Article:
(Public) High school will most likely be the last time that education will be “free” so try out a bunch of different courses and see what you like. Go see your school guidance and/or career counsellor to review the resources they have – career quizzes, brochures, websites, videos, etc., go to presentations about the programs you’re interested in, research well into these programs, and talk to others – friends, students and/or alumni from the program of your choice, teachers, and your family. If you have a specific career in mind, don’t be afraid to reach out to someone in the field through your network, on LinkedIn, or at an event. It can be intimidating to put yourself out there but remind yourself of your goal and remember that each interaction teaches you something. Take it step by step and branch out further each time.

As a Post-Secondary Student

What do you do if you’re in a situation similar to mine – you aren’t happy in your program and want to do something about it? What I did, switching programs, isn’t for everyone and it’s a process that can mean more time in school because of courses you’d need to catch up on. Other things to explore include resources and support systems on campus for academic success and mental health. For example, York University has Student Counselling and Development services, peer mentors, Peer Assisted Study Sessions for many of the larger courses, program-specific student associations, and academic advisors. Your classmates, friends, teaching assistants, and teachers are also great resources for help and guidance. You can find a list of self-care resources right here (hyperlink) on our website!

The Takeaway

As advised above, explore your interests – join clubs and find communities that you fit comfortably into. And if your major/program feels like it lacks certain topics that you’re interested in, consider doing a minor or taking other courses in something that you’re interested in to diversify your learning experience. This can also be a way to encourage you to get through your other courses. And while it’s good to live in the future – to dream, to work towards your goals, and to remind yourself that time will pass, sometimes gritting your teeth and pushing forward can get overwhelming – I’ve been there. For those moments, and it’s easier said than done, be mindful of the present and beat any bouts of anxiety with counting and breathing exercises or physical exercises – any outlet that can calm you and bring you back to the present.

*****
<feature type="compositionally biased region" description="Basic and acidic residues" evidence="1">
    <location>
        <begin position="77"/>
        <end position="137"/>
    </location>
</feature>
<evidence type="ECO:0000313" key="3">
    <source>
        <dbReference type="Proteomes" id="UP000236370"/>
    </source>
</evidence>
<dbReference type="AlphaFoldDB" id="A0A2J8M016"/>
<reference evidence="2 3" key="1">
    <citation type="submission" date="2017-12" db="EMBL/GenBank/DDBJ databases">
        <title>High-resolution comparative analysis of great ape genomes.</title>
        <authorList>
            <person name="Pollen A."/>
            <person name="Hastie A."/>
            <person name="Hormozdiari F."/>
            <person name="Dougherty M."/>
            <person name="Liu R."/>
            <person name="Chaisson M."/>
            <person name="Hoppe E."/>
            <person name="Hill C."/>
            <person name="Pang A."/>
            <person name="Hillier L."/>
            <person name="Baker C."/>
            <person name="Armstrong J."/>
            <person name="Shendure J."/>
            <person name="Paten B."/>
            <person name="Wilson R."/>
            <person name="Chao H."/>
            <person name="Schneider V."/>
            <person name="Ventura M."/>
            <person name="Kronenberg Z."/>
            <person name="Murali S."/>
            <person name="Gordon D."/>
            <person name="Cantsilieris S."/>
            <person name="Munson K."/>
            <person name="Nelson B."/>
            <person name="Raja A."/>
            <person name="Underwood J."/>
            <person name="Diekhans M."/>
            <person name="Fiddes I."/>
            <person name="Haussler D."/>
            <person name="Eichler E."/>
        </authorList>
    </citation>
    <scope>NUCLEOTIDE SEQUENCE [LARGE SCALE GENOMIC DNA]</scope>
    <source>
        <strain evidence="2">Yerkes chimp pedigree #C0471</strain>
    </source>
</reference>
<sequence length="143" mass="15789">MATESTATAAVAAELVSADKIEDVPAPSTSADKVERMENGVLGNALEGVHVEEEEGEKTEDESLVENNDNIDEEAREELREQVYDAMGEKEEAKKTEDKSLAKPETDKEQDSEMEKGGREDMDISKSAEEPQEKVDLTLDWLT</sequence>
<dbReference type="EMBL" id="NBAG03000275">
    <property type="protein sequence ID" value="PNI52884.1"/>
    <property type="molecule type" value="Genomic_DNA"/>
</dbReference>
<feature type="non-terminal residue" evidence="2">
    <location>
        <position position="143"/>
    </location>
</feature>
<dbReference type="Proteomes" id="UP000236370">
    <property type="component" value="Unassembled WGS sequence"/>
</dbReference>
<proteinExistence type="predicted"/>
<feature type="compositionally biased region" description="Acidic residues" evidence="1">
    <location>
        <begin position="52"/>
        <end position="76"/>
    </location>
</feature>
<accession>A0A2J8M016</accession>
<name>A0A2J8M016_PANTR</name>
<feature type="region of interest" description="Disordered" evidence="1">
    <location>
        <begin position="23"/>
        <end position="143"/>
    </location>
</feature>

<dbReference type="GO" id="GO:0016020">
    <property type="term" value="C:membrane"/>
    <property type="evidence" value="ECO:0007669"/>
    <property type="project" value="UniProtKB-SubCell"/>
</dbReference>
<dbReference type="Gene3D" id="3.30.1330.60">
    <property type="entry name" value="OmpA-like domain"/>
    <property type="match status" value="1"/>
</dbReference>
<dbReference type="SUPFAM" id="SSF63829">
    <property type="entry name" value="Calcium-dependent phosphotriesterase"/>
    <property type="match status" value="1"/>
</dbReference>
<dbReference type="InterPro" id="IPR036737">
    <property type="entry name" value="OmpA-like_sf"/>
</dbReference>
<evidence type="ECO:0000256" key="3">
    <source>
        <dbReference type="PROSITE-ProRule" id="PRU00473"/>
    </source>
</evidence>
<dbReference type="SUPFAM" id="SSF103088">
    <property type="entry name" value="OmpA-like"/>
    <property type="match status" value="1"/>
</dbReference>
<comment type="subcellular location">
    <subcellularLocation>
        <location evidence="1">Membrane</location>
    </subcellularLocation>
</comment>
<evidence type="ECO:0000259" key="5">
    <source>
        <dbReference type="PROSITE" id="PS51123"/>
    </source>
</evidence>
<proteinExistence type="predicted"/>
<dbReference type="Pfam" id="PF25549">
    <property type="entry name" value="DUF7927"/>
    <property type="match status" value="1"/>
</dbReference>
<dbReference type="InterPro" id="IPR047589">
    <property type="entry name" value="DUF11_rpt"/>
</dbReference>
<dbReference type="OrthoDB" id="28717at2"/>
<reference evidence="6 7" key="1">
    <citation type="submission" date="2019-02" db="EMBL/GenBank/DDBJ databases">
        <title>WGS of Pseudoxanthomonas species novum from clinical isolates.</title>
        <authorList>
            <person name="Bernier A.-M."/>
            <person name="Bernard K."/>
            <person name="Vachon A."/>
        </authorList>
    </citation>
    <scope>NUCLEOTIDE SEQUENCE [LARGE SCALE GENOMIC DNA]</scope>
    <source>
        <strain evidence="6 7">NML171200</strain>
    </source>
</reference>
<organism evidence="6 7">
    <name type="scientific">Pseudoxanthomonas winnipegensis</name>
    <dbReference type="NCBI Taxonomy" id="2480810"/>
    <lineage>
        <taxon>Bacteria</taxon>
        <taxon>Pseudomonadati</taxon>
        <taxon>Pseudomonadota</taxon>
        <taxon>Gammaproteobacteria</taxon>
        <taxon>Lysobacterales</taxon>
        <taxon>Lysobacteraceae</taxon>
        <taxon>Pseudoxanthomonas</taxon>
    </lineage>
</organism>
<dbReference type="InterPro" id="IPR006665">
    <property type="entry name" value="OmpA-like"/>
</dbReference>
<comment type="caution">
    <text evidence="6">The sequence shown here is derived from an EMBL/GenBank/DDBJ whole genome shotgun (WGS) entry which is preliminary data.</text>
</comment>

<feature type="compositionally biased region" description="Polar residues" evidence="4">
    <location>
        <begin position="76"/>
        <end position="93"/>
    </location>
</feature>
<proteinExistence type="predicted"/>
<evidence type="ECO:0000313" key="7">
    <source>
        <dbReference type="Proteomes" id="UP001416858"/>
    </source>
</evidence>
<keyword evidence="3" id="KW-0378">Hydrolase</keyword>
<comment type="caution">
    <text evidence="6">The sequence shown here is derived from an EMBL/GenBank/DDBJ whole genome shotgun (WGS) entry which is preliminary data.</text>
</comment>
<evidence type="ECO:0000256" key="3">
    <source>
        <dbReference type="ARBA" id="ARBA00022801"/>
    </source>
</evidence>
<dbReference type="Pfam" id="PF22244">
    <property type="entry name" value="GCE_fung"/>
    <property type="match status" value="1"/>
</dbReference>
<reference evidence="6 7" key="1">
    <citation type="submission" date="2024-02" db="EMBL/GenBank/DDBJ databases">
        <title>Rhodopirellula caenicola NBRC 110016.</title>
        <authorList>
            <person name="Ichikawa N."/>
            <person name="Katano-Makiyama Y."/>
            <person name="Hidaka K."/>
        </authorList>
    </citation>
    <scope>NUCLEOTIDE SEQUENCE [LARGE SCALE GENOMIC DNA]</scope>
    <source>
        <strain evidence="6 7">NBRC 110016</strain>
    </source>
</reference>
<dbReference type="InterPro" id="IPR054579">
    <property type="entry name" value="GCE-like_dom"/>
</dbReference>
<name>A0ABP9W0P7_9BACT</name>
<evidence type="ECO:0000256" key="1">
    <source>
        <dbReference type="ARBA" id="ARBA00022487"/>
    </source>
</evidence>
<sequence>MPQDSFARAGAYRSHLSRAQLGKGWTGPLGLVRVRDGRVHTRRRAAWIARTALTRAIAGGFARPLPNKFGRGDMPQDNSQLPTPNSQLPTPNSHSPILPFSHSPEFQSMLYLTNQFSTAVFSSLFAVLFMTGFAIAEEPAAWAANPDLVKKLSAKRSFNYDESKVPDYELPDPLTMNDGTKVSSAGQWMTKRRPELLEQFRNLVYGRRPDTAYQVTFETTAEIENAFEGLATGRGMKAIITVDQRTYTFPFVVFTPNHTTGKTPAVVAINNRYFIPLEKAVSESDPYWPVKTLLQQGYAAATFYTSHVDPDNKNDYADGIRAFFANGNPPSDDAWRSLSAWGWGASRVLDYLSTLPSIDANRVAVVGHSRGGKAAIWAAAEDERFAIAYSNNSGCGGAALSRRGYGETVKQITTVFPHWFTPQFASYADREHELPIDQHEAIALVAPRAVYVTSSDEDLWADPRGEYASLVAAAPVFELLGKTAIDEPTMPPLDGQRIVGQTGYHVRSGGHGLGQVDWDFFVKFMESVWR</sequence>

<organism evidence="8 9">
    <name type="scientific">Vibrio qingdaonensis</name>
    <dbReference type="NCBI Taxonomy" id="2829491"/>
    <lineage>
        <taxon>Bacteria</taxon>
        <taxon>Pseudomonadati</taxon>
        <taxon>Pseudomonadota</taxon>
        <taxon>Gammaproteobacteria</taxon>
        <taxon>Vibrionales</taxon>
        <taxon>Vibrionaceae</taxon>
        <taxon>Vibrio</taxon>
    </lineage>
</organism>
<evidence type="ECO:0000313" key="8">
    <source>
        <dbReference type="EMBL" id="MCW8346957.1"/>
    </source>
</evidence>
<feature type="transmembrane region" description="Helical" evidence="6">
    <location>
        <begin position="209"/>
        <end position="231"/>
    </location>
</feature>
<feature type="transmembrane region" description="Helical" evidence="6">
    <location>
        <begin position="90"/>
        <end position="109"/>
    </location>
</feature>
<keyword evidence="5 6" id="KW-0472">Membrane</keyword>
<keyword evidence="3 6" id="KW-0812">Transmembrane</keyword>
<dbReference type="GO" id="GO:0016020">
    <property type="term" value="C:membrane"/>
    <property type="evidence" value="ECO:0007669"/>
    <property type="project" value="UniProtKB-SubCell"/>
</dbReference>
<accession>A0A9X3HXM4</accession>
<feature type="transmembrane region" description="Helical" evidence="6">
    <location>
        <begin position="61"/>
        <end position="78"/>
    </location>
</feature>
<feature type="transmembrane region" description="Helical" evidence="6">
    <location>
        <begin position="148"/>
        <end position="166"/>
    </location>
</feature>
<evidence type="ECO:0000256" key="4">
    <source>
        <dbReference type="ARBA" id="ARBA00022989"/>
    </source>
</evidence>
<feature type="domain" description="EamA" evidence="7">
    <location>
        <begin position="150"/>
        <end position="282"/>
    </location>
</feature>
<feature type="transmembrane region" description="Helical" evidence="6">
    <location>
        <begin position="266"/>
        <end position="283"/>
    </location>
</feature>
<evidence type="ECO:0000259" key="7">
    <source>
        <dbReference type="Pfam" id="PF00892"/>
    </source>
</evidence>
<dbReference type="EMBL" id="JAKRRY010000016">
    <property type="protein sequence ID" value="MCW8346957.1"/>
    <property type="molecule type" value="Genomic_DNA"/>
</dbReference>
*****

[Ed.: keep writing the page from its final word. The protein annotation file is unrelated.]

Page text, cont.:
I don’t regret picking Western and I don’t regret enrolling into a sciences-based high school but I would tell my high school self to genuinely pursue interests and to take the time to cultivate them – whether they were in school or out of it. In a nation-wide study by YouthTruth, a non-profit in the United States, involving 165,000 high school students in more than 260 schools across 31 states, only about 44.8% of respondents felt positive about their college and career readiness (YouthTruth, 2016). Choosing the right post-secondary education and going through it can be scary but it doesn’t have to be.

Dive into school, your interests, and jobs and see where your drive for the work you do takes you. Take care of your academic success but, above all, take care of yourself.

Abigael Pamintuan



Government of Canada. (2016). Cost of post-secondary education. Retrieved from:

YouthTruth. (2016). Learning from student voice: College and career readiness. Retrieved from: